Tuesday, November 16, 2010

The Faith of One Catholic Man

If you are quiet, if you are very still and yet listening, you can learn from cradle Catholics.

He sat behind me at Mass this morning. I exchanged the Sign of Peace with him, but I did not realize what this day meant to him.

After Mass, I kneeled and prayed, and as I prayed, I heard their quiet conversation in the row behind me. The conversation would take my prayers in another direction.

Someone is dying. Someone this man loves very dearly. Maybe his son. The dying one has just two weeks... he wants to be buried in the parish cemetery.

And the woman speaking with the older man said she would be praying.

My prayers changed in that moment. God was asking me to intercede. As I looked at the Lord, up there on the Altar, the man walked forward and bowed. He stepped into the doorway of a side room where Father was removing his vestments and preparing for next things.

A woman behind me said the dying one is young . . . will be leaving behind four children.

The faith of these cradle Catholics hits me hard sometimes. It is a faith that is not easily explained. It is almost always as quiet and deep and difficult as this man's faith. A faith that abides all. A faith that calls a dad to morning Mass on a Tuesday morning so that there will be enough grace to speak to one's priest about burying one's son. A faith that yields grace as the man walks each step from the Adoration Chapel to the church offices, some fifty or a hundred steps away, in view of the cemetery where Jesus hangs on the cross and Our Lady of Grace stands nearby. In view of a cemetery where his son will rest - in a few days' time. In view of a cemetery where this dad will rest as well. One day. But not this day. This day is the kind of day where gold is tested by fire. Where faith is all that remains. A faith that sustains a dad as he enters the parish doors and once again tells the story of a dying loved one and asks what must be done to prepare for that most difficult day, a day that is more difficult than one's own death.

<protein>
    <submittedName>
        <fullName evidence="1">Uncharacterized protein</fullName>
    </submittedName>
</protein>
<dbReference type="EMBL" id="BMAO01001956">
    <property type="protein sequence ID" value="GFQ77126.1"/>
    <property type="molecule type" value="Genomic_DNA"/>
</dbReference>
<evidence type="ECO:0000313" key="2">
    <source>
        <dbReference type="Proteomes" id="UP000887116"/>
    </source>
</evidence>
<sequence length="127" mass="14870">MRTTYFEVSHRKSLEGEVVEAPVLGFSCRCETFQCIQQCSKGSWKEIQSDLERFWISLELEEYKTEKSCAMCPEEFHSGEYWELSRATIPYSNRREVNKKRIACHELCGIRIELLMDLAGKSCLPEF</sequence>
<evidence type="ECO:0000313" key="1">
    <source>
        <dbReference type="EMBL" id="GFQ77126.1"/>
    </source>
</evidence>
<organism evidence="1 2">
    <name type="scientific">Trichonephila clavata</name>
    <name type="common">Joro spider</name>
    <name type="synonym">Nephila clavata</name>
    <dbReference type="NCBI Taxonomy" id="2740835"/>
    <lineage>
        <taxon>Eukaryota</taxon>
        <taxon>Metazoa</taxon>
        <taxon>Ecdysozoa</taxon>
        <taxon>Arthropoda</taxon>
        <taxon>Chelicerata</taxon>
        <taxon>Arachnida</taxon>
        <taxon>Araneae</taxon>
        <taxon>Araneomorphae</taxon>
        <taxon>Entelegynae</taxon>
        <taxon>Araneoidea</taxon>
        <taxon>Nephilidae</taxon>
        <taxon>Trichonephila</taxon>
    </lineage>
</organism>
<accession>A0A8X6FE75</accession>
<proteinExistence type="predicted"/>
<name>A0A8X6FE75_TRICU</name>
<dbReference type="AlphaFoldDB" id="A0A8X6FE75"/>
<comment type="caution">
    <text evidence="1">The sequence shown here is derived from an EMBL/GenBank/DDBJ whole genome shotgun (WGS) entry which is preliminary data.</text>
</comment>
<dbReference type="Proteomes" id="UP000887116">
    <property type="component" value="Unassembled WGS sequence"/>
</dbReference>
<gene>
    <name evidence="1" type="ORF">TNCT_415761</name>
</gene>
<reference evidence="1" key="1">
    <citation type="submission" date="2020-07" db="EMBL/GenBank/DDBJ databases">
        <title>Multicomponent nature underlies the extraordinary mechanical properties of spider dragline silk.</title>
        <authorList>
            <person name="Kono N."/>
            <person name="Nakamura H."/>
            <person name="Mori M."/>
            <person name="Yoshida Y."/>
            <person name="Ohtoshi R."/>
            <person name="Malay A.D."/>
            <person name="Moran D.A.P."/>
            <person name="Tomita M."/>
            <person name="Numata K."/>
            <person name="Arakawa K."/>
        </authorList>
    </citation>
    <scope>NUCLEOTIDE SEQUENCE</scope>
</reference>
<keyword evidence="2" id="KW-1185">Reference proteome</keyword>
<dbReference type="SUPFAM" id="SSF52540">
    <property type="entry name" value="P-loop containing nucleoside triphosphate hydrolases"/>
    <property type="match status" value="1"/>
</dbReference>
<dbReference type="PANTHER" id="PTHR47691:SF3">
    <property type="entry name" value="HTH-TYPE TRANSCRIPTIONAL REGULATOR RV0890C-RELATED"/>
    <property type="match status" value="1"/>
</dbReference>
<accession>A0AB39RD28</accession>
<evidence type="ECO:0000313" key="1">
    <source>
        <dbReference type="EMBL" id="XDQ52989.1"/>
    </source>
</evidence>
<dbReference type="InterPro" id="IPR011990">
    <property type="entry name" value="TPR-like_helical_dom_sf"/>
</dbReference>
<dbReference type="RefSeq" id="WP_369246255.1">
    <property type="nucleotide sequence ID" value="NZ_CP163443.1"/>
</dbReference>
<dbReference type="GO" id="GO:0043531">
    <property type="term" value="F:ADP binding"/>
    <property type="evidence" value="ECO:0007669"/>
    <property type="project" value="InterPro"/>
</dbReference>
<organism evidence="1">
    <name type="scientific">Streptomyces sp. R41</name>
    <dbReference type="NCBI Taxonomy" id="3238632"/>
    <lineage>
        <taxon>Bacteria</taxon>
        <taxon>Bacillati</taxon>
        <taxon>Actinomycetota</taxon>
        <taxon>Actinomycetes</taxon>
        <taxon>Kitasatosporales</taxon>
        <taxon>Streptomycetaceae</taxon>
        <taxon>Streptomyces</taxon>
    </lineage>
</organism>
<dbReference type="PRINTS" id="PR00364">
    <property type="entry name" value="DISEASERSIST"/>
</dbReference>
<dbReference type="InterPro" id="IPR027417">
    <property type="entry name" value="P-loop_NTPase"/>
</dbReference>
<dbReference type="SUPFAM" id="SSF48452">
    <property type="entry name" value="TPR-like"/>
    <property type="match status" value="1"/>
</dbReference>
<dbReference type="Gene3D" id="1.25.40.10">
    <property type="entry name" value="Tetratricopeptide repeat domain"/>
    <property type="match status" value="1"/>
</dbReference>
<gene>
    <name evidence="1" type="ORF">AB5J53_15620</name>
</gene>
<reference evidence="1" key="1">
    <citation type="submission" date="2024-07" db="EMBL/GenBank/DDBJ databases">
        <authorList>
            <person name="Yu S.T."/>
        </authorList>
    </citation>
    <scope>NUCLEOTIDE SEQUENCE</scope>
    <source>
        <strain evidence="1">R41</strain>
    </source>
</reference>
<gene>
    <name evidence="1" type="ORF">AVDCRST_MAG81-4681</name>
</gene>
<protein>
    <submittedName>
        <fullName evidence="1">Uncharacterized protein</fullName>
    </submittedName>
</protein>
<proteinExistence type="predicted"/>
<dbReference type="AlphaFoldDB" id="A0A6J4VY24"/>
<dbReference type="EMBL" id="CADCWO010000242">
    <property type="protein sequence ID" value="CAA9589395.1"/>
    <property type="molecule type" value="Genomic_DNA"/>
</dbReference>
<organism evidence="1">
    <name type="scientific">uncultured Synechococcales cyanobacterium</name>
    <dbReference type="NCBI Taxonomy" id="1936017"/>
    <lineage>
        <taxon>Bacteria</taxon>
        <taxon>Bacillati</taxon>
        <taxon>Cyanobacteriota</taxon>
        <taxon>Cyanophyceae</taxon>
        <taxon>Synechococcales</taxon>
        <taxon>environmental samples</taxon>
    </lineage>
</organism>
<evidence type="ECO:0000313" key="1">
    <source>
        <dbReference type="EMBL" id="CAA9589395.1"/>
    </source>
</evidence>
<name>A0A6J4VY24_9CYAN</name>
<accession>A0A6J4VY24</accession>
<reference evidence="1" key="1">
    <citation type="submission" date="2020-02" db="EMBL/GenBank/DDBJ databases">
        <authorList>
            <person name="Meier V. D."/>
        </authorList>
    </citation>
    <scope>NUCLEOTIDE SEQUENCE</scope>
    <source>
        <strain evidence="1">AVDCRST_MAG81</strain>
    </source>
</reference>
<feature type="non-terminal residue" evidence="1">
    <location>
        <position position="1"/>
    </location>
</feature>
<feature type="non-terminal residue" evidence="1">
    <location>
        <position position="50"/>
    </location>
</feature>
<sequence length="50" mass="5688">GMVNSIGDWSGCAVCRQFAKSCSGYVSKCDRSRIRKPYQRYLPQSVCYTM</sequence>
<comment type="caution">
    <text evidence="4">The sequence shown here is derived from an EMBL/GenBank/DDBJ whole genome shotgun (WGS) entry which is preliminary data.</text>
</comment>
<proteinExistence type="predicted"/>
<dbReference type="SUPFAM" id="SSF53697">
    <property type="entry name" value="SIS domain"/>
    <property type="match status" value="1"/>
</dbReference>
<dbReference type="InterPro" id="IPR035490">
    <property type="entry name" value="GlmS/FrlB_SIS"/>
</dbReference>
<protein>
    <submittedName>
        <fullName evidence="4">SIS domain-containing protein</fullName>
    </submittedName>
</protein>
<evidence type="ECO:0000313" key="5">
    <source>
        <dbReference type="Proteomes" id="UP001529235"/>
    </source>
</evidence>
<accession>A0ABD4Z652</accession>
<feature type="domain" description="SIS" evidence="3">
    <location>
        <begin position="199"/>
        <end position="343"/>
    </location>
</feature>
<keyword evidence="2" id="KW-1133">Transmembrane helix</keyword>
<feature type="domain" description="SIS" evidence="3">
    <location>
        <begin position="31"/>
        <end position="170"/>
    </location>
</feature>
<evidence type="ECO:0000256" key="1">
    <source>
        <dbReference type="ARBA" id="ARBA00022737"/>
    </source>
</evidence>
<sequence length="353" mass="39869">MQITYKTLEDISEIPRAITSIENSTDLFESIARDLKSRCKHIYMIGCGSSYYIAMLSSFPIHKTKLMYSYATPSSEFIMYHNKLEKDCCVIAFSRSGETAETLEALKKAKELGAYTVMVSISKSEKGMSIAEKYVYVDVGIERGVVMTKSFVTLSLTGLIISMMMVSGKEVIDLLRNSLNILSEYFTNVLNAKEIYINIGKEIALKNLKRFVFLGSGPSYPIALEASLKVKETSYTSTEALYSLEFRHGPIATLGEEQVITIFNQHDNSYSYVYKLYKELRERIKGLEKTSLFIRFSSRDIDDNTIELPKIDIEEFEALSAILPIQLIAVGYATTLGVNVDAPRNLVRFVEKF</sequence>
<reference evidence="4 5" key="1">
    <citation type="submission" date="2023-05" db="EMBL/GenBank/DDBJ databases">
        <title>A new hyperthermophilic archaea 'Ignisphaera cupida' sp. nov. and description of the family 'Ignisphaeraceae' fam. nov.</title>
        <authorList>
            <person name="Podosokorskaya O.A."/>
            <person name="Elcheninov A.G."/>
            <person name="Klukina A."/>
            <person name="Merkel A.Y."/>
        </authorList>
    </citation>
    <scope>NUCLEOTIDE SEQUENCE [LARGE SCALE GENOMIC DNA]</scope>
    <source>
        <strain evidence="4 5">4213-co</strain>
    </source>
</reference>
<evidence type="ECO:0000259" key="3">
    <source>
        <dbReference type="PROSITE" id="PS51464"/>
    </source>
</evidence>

Amazing strength. Amazing grace.

This is what it means to be Catholic.

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